Many readers will check the Goodreads reviews and ratings of a book before deciding to purchase it. You want to do what you can to have a strong presence on Goodreads!
What an incredible two years it has been since we launched Tellwell. In November of 2014, I set about writing a book aimed at freelance editors and other publishing professionals. The purpose of the book was to give editors a better understanding of the indie publishing industry and the opportunity it represents to them. I wanted to teach good editors how to connect with and help the growing number of authors choosing to self-publish.
Indeed, the self-publishing industry has grown remarkably in the past ten years. Back in 2006, about 80,000 ISBNs (the unique number for each book) were issued to authors who self-published in the U.S. Fast-forward nine years and over 700,000 ISBNs were issued in 2015 alone. That’s an 800% increase.
Three technology changes facilitated this growth: print-on-demand, ebooks, and e-commerce. All of these changes reduced distribution barriers, making it easier to sell books. But, these technology changes did not reduce the need for a good editor, a good designer, and help with marketing.
While the self-publishing industry has gotten bigger, in some respects it hasn’t gotten better. Amazingly, just five companies account for over 80% of self-published books. After working in the industry and studying the major companies closely for many years, I came to the conclusion that the industry has two serious problems.
Alberta-based author Sharyl Rains said response to her newly published book, The Holy Tudors: Inheritance, has been much more than she anticipated, even overwhelming at times.
“With all the signings and appearances I’ve done, I’ve had a great turnout for pretty much all the events I’ve held for the book,” said Rains.
She is in the middle of her five-month Canadian book tour, holding events in libraries and book stores.
“People’s feedback has been really great. I love answering questions, interacting with people and talking about my characters.”
Her efforts are paying off. Rains is impressed with how well the book is selling and sees a spike in sales after each event.
The Holy Tudors: Inheritance is a historical fiction novel set in the 1500s. It follows three boys of the Tudor Dynasty – Prince Arthur, Duke Henry Fitzroy and King Edward VI. Rains found a fascinating connection between all three. They died at very young ages and that’s when she began to craft a story around that idea.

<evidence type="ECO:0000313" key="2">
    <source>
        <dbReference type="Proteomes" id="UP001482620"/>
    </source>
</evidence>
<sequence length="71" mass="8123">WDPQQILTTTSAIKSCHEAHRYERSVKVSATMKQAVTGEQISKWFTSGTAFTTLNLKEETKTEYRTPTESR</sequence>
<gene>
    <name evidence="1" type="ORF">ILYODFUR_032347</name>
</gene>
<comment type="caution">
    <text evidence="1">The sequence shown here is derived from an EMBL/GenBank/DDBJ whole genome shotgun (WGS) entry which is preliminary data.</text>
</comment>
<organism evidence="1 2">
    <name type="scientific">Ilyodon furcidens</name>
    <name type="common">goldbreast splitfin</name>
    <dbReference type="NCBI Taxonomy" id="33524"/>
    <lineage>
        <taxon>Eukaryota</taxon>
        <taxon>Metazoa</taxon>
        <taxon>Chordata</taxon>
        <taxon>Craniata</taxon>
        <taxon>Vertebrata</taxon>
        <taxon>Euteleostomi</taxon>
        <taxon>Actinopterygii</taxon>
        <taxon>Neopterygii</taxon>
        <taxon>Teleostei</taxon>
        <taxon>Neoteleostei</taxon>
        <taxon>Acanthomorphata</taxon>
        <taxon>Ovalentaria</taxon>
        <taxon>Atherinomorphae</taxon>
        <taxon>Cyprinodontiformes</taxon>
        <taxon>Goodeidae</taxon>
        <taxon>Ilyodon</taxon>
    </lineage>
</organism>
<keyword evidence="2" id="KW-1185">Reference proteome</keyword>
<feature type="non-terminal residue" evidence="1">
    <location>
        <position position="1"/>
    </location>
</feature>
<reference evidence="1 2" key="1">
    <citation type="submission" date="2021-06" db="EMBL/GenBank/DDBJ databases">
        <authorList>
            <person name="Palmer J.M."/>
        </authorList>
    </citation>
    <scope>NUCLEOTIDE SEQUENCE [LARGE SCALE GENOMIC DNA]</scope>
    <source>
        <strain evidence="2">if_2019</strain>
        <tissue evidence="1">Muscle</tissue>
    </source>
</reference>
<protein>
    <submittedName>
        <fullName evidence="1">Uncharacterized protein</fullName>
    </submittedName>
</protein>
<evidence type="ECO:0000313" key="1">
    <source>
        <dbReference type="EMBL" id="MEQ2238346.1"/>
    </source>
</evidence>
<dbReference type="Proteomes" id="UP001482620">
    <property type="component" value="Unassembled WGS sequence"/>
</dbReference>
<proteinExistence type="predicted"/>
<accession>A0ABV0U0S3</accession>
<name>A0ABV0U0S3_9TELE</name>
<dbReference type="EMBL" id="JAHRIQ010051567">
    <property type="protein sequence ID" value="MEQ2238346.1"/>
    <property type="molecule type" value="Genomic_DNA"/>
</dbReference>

Twitter is a powerful tool to spread the word about your work, and interact with readers, other authors and publishing professionals. This guide will give authors insight on building a following and promoting their work.
1.Choose a useful handle. If your name is already taken, try a variation of your name, include a middle initial, add numbers or an underline. You could also add key words about what you do in your handle such as writes, books, or author. For example: @Oliverbooks, @Jacqwrites, @aharmon_author.
2. Choose a good profile pic. Your followers will want to see who you are, so pick a high quality head shot that clearly shows your face. If your Twitter page is specifically about your book, you can use your book cover as the profile image. Keep in mind that the profile image thumbnail will be square so you may need to edit your book image to fit the format.
3. Fill out your profile. A strong Twitter bio narrows your specialty, tells the Twitterverse why they should follow you, and shows personality. You have 160 characters to sum this all up. Not an easy task, we know. Your Twitter bio will show up when people Google your name, so put some thought into it. If you have a personal Twitter account and a separate one for your book, make sure you are tagging each account in the bio using the @ feature.
In this example, best-selling author Renee Ahdieh promotes her latest book, and the next one, with the release date. She’s tagged her publisher, agent and included her place of residence and author website.
Independent authors may want to include popular hashtags such as #indieauthors and mention their book is now on sale at #Amazon.
4. Pick a background image. The background could be the cover image, a photo or illustration from your book. It could include text that highlights your website, your achievements, or lets people know where to buy your book.
5. Provide a link to your website. Twitter has a distinct field to add your website. If you don’t have an author website yet, add your Facebook page, LinkedIn profile, or Amazon page. Provide a link for people to learn more about you or your book.